By Mathieu Gorge, CEO and founder, VigiTrust.
The COVID-19 pandemic has created a number of personal health data challenges for both healthcare organizations and private businesses alike. From vaccine passport requirements and businesses handling incredibly sensitive information on their employees, to healthcare workers accessing sensitive patient data while working from home, the health crisis has created unprecedented data security and compliance challenges for employers and healthcare providers.
COVID-19’s Impact on Data Security
When COVID-19 first hit, many healthcare organizations shifted to a partially remote workforce overnight. This meant that healthcare administrators were using personal devices and had access to systems and data that they previously could only access on their employers’ network. The focus was on productivity and business continuity, not cybersecurity.
However, over a year later, we are still using this makeshift IT environment and the increased cyber risks have not been addressed. By accessing patients’ private healthcare information from personal devices or home networks, administrators are doubling or tripling the risk of a breach.
Why Do Criminals Want Healthcare Data?
There are several regulations designed to protect personal data, but health data presents unique challenges. For example, if my credit card were stolen, I can be assured that PCI would cover any losses due to my banks’ contractual obligations with credit card companies. However, my health data – including DNA, disease history and medical conditions – are fully unique. No one can reimburse me with a new set of personal health information!
Criminals understand this, which has led to a rise in personal health data being stolen. Many hackers are now breaching health systems’ networks for personal information, and demanding ransom from individuals to keep that data private.
Furthermore, healthcare workers have been under increased pressure due to the pandemic, which has made hospitals and health systems a more appealing and “softer” target for hackers.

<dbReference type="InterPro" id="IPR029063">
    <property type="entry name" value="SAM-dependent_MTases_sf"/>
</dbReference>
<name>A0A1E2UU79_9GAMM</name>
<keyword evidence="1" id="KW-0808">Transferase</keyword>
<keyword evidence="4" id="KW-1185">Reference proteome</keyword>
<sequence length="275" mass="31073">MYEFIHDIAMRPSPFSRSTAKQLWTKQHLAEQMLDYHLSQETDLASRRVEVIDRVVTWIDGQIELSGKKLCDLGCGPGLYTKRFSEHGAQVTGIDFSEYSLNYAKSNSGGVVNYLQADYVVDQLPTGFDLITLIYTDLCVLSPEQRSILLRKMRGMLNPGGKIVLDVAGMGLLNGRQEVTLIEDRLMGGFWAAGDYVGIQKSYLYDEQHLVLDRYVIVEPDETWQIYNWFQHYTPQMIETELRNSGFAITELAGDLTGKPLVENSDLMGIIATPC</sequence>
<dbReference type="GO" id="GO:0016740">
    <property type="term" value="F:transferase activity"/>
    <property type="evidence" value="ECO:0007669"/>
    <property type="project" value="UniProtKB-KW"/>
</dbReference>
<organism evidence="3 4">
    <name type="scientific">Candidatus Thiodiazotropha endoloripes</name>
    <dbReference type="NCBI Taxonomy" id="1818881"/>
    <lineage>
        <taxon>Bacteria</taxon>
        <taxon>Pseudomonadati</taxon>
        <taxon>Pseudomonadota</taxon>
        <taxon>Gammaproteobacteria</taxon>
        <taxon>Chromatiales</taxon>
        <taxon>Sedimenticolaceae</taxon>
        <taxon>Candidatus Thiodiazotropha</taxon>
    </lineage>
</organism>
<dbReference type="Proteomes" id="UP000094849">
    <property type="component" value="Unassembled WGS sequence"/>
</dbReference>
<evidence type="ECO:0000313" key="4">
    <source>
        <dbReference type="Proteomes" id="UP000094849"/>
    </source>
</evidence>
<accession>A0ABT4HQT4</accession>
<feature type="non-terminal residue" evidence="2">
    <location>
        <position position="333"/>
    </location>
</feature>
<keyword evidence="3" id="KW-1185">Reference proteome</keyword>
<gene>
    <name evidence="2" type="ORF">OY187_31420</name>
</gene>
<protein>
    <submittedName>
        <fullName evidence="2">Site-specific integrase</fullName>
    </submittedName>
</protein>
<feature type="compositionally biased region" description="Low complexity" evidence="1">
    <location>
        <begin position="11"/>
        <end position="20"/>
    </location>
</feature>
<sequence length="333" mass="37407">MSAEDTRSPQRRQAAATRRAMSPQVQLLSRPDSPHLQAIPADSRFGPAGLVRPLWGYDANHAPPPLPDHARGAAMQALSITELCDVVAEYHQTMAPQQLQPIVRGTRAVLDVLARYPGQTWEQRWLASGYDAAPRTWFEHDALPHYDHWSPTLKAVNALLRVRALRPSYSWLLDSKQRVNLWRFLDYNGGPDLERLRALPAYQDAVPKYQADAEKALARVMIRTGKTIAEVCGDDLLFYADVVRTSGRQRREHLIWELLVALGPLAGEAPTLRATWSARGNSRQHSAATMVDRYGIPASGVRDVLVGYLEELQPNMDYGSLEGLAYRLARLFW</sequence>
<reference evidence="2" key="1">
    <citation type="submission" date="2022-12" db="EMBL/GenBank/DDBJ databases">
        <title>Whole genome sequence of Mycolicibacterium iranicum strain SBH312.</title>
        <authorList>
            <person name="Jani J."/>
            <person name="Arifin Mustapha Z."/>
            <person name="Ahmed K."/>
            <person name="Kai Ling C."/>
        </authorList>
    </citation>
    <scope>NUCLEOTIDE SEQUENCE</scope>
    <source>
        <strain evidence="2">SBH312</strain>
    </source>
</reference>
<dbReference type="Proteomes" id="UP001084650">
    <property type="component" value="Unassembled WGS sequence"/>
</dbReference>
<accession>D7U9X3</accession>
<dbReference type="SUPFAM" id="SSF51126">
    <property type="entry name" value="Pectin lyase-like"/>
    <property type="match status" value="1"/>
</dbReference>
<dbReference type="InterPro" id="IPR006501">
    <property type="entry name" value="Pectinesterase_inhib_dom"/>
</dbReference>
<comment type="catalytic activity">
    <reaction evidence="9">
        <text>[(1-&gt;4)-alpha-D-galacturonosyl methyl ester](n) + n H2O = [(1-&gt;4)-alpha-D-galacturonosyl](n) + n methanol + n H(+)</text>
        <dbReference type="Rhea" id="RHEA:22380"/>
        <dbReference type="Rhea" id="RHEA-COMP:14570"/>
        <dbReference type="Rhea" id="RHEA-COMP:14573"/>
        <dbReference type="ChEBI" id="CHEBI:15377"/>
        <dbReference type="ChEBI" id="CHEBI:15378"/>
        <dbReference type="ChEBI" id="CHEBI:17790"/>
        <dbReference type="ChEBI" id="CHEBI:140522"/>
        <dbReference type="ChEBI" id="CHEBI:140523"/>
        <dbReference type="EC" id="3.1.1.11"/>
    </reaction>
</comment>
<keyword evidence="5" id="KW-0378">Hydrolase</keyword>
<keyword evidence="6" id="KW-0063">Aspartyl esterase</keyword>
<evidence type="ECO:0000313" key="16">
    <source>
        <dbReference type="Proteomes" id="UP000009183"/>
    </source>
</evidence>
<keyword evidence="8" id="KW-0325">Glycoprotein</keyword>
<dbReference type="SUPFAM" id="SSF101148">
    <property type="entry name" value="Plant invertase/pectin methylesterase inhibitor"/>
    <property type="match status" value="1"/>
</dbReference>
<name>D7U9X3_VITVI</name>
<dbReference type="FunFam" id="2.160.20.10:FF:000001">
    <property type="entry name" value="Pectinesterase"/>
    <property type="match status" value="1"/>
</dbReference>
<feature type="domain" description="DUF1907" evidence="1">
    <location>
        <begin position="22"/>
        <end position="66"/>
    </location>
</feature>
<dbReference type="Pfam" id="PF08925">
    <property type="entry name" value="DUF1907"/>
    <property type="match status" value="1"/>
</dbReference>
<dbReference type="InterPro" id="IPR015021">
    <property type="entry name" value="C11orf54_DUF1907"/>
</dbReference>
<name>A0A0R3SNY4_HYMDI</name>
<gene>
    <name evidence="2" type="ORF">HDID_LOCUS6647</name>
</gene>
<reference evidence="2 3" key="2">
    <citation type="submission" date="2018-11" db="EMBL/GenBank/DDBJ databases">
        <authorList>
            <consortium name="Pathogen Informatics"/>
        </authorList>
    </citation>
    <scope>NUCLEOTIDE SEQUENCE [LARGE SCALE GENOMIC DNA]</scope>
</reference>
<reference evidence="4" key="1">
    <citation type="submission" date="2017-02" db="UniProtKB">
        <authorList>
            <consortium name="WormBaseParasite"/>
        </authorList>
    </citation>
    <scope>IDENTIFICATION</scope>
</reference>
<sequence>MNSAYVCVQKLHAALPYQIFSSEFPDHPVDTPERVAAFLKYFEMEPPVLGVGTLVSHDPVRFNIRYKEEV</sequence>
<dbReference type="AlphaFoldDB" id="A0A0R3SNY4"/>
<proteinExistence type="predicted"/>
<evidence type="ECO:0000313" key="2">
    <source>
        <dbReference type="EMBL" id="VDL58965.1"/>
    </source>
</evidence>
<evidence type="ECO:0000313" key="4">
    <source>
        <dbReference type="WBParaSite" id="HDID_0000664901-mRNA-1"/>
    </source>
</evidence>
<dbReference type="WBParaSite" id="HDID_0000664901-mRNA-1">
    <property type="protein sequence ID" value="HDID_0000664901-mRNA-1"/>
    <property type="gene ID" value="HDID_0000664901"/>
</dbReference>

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By Ken Lynch, founder, Reciprocity.
The HIPAA outlines the standard security practices that organizations handling protected health information (PHI) need to adhere to. Whether your business is compliant with the HIPAA or not can have a huge impact on how you handle your business. If you are non-compliant, you risk being involved in data breaches, which results in a domino effect. A single breach can lead to the loss of valuable customer data, expensive lawsuits, PR nightmares, and even the loss of your business.
Even without a data breach affecting your business, you still need to be compliant to be competitive in the health industry. Security-conscious businesses in the industry will only agree to do business with you as long as you are compliant. Lastly, compliance will help you evade fines from regulatory bodies as well as appearing on the wall of shame, which is a site that lists health-related organizations that have undergone data breaches. Lucky for you, as long as you commit to understanding HIPAA compliance, it will typically be quite easy for you to know what to do.
Here are some insights on managing HIPAA compliance for your business:
What To Expect?
If you are supposed to be HIPAA compliant, you will either be a covered entity or business associate. Covered entities are organizations that have direct access to the customer and their PHI (doctors, insurance companies, and pharmacies). Business associates, on the other hand, work with the covered entities in a non-healthcare capacity, and they have access to PHI. These can be lawyers, IT personnel, accountants, and administrators. Regardless of where you fall, you need to adhere to four HIPAA rules:
1. The Privacy Rule
This rule looks to protect the privacy of PHI. It outlines how and when actors in the health industry can and cannot use health data. The data it protects includes past, present, and future health information of protected individuals, payment data, the details of the care any individual was provided with, contact information, identifying numbers (ID and social security numbers), and even fingerprints.
2. The Omnibus Rule
The Omnibus rule outlines how business associates should carry themselves out and how they interact with the covered entity. Recent updates to this rule expanded the omnibus rule to storage companies, sub-contractors, and even consultants. It prohibits actors from using PHI for the wrong reasons such as marketing or using genetic information to underwrite insurance policies.
3. The Security Rule
The security rule is meant to control how businesses handle electronic Protected Health Information (ePHI). It requires businesses to have the right safeguards for protecting the confidentiality security and integrity of ePHI. These safeguards are divided into three, including:
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